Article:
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Update on the latest in business:

December 24, 2018

FINANCIAL MARKETS

Stocks again close sharply lower

NEW YORK (AP) — Stocks plunged during a shortened Christmas Eve session, with the Dow Jones Industrial Average falling 653 points following President Trump’s tweet attacking the Federal Reserve and its independence.

The Dow Jones lost 2.9 percent and the benchmark S&P500 lost 2.7 percent after the president’s tweet expressing frustration over the Fed’s decision to raise its key short-term rate.

The Nasdaq fell 2.2 percent. Bond prices rose. The yield on the 10-year Treasury note fell to 2.74 percent.

Trading volume was low as the market closed early ahead of the Christmas holiday shutdown.

TRUMP-FEDERAL RESERVE

Trump says Fed is the economy’s only problem

WASHINGTON (AP) — President Donald Trump says the only problem facing the U.S. economy is the Federal Reserve, which has raised its key short-term rate four times this year given the low unemployment rate and brisk pace of economic growth.

The president is tweeting that Fed officials “don’t have a feel for the Market, they don’t understand necessary Trade Wars or Strong Dollars or even Democrat Shutdowns over Borders.”

He adds, “The Fed is like a powerful golfer who can’t score because he has no touch — he can’t putt!”

Trump has argued that the Fed is hindering the economy through its rate increases, which are intended to prevent inflation from rising too high. His major target for criticism has been Jerome Powell, whom the president elevated to chairman early this year.

GOVERNMENT SHUTDOWN

White House: Trump would accept less money for border wall

WASHINGTON (AP) — Both sides in the long-running fight over funding President Donald Trump’s U.S.-Mexico border wall appear to have moved toward each other, but a shutdown of one-fourth of the federal government entered Christmas without a clear resolution in sight.

In fact, a top White House official warned the shutdown could stretch into January.

Acting White House chief of staff Mick Mulvaney, who is also the budget director, said he was waiting to hear from Senate Democratic leader Chuck Schumer of New York about a counteroffer the White House presented Schumer over the weekend.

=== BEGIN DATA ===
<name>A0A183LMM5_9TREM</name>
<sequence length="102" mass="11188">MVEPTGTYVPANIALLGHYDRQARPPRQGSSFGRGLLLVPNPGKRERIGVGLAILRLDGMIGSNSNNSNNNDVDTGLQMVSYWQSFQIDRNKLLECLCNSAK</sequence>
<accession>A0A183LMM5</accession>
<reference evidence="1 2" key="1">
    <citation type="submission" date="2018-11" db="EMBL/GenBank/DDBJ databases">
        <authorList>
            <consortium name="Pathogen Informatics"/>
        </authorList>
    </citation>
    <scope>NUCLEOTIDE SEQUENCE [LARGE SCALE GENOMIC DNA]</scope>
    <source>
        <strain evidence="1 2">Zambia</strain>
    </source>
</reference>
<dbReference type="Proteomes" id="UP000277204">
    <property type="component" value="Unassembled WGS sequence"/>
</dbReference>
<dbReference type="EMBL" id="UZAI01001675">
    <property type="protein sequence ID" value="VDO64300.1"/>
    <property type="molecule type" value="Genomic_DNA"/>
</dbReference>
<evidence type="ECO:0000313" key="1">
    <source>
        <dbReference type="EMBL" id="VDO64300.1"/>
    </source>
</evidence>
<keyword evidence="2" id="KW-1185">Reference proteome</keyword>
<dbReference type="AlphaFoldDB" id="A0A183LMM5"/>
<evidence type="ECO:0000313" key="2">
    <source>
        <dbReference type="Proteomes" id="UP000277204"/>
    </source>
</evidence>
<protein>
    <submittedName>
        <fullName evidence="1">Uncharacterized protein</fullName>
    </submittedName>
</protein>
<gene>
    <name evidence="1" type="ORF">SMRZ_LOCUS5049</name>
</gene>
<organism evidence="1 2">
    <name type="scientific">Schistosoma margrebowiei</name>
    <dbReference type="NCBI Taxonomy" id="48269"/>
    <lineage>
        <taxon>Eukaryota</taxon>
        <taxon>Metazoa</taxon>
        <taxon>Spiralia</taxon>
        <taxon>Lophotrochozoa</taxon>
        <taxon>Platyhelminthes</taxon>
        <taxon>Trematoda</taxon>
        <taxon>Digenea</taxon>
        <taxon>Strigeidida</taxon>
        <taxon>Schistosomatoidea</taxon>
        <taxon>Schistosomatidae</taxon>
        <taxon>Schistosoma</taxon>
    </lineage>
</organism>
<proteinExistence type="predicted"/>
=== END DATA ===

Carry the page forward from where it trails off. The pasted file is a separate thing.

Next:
Mulvaney would only say the offer was between Trump’s $5.7 billion request and $1.3 billion Democrats have offered.

“We moved off of the five and we hope they move up from their 1.3,” Mulvaney said less than a day after a senior administration official insisted that Congress would have to cave into Trump’s demand for the shutdown to end, highlighting Trump’s unpredictable negotiating style.

Schumer’s office said the parties remained “very far apart.”

US-CHINA-TARIFFS

China’s legislature takes up law to ban forced tech transfer

BEIJING (AP) — China’s legislature is considering a law to ban local governments from forcing foreign companies to hand over technology, an issue that helped to spark Washington’s tariff war with Beijing.

Beijing has long denied companies are required to trade technology for market access. But officials including Premier Li Keqiang promised this year to crack down as tensions with Washington heated up.

The official Xinhua News Agency said a proposed foreign investment law taken up Sunday by the national legislature would make clear officials cannot “force the transfer of technology” as a condition of business ventures.

Washington and Beijing have raised tariffs on billions of dollars of each other’s goods in a dispute over American complaints China’s industry plans are based on theft of technology and violate its market-opening obligations.

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